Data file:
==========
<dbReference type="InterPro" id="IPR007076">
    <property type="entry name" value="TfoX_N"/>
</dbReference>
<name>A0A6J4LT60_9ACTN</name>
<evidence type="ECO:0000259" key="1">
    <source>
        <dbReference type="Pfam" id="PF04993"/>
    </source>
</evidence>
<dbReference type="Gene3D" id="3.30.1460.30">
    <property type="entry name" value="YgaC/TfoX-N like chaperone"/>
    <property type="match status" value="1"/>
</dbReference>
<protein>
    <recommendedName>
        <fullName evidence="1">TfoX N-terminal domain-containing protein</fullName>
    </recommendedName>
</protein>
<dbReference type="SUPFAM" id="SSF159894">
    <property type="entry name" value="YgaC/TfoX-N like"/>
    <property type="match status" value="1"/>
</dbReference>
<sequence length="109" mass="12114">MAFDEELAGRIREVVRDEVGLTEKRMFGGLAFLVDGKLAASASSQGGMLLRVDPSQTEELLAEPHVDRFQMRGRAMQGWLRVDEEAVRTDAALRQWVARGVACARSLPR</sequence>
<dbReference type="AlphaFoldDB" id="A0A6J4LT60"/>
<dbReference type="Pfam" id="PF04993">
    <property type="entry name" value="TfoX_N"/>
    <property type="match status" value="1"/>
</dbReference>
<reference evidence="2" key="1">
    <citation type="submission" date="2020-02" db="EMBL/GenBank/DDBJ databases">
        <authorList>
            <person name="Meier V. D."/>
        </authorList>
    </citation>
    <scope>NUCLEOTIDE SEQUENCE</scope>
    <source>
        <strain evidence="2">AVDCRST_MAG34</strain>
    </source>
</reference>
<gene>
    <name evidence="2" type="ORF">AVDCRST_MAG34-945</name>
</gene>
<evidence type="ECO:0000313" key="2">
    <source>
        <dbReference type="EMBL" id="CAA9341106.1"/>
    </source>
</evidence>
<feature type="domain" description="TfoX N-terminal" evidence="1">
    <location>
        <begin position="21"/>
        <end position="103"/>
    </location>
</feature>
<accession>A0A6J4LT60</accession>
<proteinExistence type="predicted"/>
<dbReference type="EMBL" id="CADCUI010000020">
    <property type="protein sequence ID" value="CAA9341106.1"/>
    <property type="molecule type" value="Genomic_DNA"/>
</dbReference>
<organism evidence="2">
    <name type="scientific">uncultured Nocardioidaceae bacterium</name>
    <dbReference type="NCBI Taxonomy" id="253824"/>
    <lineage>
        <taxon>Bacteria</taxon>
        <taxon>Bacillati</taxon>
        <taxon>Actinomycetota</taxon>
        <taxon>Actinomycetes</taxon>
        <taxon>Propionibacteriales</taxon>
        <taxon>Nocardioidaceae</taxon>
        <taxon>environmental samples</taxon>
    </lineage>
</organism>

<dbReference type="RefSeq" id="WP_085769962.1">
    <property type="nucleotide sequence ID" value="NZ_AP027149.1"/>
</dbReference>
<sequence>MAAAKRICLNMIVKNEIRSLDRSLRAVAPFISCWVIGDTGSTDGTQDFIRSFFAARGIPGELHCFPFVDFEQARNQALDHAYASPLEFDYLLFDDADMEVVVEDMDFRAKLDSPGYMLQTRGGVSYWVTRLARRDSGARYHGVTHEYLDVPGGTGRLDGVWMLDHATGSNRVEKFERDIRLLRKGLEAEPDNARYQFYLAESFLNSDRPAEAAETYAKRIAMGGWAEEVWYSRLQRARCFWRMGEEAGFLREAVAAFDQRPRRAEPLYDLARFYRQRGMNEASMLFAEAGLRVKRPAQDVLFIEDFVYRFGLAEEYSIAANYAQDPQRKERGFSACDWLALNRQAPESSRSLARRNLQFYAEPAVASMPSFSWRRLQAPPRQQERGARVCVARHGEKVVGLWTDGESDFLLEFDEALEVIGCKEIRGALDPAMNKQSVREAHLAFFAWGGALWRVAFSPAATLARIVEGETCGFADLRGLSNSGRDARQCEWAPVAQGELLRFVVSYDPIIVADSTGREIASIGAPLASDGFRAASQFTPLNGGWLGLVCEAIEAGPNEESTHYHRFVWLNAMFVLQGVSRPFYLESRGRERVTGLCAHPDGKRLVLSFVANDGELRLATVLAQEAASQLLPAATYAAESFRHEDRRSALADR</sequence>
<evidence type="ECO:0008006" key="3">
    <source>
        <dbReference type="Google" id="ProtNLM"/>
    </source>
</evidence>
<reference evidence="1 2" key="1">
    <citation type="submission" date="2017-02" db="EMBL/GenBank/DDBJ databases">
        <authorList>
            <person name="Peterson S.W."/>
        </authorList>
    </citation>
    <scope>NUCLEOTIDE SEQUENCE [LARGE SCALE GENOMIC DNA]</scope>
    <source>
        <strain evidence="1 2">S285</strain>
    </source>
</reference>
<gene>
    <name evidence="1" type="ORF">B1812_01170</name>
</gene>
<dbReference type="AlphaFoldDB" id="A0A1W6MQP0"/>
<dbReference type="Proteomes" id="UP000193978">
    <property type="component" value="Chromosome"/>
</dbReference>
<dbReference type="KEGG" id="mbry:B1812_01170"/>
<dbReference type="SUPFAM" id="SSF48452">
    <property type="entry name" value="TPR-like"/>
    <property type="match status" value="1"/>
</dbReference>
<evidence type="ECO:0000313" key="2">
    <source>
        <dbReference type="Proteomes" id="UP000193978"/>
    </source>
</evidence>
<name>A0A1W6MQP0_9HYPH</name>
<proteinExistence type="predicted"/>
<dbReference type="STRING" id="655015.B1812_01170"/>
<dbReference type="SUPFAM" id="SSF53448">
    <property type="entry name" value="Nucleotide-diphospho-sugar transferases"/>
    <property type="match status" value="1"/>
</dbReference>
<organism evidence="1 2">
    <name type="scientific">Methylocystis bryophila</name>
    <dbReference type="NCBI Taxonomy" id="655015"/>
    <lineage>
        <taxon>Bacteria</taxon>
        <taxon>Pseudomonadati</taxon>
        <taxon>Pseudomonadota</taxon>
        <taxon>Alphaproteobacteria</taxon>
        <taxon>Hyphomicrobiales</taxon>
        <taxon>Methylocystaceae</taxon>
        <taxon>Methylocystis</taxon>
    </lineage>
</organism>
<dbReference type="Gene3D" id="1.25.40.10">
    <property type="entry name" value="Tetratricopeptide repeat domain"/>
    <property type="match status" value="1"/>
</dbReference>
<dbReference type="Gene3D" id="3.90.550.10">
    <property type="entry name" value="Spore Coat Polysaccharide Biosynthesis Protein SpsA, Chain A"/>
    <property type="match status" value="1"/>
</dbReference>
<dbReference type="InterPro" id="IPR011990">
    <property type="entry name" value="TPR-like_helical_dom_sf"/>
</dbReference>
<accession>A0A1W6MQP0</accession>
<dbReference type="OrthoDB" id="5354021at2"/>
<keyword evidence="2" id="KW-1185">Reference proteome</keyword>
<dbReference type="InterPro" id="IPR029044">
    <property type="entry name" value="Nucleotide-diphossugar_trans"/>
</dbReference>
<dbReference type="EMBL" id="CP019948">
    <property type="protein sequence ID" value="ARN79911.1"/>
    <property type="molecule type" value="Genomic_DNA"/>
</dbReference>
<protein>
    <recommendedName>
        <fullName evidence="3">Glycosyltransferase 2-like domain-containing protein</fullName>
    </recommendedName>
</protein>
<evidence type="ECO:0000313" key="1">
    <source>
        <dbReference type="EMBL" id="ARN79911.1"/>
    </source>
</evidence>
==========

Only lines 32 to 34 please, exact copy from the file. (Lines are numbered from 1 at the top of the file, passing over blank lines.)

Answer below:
            <person name="Meier V. D."/>
        </authorList>
    </citation>